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New data show that although hospitals are using electronic methods to exchange summary of care records, they are still using paper.
A majority of hospitals last year used more than one electronic method to routinely send (78 percent) and receive (61 percent) summary of care records with outside healthcare organizations, according to the Office of the National Coordinator for Health IT.
Nonetheless, while a majority of hospitals used more than one electronic method to send and receive summary of care records, most hospitals “still used both paper-based and electronic methods,” finds ONC’s new data brief.
The agency reports that about seven in 10 hospitals sent (66 percent) or received (73 percent) summary of care records using mail or fax in 2017.
ONC’s analysis, based on 2017 American Hospital Association Annual Survey–IT Supplement data, also revealed that small, rural and critical access hospitals were about half as likely to routinely send and receive summary of care records using only electronic methods, compared with their counterparts.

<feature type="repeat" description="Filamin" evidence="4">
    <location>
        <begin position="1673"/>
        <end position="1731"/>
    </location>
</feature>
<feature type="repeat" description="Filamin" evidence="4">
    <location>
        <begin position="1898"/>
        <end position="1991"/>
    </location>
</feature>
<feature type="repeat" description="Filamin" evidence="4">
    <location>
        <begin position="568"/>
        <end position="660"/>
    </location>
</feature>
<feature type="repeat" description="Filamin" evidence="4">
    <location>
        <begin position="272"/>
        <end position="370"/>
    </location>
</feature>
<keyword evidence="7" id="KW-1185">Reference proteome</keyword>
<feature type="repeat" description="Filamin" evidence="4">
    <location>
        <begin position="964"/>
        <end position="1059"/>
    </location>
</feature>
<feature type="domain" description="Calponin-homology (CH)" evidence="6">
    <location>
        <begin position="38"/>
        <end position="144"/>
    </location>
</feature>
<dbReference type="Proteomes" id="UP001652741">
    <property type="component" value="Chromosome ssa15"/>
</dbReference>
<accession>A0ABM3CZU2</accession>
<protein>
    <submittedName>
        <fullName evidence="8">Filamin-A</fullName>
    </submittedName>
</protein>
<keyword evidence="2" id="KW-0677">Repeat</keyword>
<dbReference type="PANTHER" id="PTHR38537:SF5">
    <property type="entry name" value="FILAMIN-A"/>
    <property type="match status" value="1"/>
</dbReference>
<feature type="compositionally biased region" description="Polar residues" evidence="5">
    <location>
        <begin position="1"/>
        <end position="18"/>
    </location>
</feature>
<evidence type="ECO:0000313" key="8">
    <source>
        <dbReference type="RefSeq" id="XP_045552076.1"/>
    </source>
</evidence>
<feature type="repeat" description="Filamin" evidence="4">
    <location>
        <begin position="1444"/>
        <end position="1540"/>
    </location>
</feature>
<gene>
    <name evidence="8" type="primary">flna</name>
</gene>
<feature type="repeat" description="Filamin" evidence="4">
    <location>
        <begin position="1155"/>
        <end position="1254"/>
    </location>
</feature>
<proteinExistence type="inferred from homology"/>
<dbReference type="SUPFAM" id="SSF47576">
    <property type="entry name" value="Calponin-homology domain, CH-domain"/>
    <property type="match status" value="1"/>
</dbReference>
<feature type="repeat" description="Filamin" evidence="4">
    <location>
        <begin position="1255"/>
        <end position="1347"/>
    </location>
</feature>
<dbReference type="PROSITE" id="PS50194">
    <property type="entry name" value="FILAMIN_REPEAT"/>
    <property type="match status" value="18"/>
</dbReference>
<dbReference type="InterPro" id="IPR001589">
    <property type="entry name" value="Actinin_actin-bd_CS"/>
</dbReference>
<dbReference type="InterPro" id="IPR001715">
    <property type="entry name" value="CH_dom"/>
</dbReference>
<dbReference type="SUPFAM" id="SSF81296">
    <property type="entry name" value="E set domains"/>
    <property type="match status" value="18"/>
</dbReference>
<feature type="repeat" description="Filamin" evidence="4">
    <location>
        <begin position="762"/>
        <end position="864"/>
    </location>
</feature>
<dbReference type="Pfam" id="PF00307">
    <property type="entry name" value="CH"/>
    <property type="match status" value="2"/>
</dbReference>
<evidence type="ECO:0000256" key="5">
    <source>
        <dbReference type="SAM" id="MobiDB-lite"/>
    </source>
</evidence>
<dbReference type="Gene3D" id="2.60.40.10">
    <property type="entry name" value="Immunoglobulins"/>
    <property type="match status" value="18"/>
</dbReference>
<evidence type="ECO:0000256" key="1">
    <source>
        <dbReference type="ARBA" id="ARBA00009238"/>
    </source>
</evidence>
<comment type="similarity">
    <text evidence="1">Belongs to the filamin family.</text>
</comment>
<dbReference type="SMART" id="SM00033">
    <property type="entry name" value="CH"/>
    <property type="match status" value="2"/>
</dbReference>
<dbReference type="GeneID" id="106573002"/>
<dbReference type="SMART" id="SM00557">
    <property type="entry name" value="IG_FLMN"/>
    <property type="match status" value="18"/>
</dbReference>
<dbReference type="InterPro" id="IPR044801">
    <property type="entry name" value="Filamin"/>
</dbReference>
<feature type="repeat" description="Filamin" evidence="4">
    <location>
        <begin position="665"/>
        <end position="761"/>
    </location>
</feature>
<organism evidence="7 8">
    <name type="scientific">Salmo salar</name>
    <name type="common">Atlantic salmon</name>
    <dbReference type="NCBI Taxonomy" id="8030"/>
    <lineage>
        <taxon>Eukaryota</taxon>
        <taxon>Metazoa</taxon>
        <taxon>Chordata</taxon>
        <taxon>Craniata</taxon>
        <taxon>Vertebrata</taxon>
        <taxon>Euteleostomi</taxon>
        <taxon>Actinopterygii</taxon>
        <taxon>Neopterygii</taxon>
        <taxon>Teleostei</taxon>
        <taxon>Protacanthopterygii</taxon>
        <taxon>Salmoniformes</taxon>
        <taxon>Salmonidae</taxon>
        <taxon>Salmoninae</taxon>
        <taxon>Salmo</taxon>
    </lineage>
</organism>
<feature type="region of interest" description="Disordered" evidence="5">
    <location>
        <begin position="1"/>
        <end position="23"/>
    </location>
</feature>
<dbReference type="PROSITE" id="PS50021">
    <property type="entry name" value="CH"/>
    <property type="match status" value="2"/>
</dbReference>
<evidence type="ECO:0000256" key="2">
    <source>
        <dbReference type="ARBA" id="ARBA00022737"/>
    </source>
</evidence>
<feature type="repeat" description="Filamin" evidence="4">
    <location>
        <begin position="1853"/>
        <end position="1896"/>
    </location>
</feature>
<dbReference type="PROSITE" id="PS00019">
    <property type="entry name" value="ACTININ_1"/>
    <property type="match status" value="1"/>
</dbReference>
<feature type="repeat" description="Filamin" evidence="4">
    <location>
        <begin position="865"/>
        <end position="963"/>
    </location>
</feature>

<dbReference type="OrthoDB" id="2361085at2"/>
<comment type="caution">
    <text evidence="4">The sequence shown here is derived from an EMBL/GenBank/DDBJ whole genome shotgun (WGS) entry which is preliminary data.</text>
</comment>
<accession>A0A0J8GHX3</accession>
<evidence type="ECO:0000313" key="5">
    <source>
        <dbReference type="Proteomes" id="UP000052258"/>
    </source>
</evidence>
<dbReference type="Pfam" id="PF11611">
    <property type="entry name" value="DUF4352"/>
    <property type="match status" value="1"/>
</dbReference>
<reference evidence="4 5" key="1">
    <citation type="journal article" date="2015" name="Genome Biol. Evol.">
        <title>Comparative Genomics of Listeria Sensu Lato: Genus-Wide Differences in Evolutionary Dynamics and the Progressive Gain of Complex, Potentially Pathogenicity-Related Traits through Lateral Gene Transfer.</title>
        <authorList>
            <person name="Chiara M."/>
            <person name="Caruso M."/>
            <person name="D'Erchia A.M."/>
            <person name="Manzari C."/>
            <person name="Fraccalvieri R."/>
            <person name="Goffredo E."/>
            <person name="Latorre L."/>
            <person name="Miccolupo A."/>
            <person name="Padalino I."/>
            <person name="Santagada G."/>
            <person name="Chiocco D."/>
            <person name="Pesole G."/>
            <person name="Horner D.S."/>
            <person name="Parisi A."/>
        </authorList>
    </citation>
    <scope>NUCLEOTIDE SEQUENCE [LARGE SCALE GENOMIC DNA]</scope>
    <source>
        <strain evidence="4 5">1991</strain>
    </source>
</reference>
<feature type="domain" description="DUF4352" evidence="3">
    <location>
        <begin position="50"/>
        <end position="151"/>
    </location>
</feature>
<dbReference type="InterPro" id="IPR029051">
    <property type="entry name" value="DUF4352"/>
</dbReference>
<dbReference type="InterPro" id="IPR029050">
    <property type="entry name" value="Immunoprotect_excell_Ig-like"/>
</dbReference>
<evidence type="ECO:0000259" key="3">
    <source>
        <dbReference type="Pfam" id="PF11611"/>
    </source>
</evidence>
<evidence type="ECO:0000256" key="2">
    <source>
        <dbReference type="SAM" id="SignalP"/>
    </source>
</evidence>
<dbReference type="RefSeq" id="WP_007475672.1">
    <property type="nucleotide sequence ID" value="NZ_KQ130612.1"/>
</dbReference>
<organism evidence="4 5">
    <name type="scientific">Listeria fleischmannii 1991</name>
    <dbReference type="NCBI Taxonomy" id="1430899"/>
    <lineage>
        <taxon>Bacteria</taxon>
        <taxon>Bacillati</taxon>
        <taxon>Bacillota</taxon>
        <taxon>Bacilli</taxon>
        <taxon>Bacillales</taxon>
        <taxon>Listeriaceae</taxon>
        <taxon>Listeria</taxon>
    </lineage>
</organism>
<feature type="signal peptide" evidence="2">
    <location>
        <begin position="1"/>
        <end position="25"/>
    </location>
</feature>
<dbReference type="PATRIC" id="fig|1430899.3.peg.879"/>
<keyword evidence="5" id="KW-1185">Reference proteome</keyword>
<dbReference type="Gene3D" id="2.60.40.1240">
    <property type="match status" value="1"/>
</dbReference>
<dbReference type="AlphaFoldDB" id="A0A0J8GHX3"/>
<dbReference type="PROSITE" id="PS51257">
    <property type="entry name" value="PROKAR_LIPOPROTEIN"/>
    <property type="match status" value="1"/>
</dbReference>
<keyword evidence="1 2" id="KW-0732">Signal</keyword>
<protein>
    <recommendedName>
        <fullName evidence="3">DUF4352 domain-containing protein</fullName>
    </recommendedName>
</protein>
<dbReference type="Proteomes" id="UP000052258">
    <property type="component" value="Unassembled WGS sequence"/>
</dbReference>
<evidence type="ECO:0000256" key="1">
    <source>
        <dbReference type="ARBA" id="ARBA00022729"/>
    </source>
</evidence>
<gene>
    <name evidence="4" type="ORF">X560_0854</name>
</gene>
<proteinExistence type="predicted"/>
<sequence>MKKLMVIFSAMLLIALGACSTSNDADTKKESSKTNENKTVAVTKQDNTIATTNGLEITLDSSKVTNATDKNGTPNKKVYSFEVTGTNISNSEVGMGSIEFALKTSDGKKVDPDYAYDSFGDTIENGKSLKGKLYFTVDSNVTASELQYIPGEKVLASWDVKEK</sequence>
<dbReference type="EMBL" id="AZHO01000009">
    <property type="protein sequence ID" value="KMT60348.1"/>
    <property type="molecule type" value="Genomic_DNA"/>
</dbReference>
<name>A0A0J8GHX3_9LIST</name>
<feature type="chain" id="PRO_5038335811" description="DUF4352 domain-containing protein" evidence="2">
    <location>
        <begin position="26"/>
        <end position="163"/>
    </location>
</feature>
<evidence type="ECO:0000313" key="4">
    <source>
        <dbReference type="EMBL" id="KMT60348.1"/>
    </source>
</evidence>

“Instead, they largely relied on paper-based methods to routinely send and receive summary of care records with outside organizations,” states the ONC data brief.
Also See: Small, rural and critical access hospitals lag in interoperability
In fact, about a quarter of small, rural and CAHs exclusively used non-electronic methods to receive summary of care records. These types of hospitals were three times as likely to send summary of care records using only non-electronic methods, and about twice as likely to receive summary of care records using only non-electronic methods compared to their counterparts.
“Understanding the methods used by healthcare organizations to enable exchange and their capacity to do so is important,” according to ONC. “It provides context for how and where policy development and investments can streamline the complexity of exchange and address barriers to interoperability.”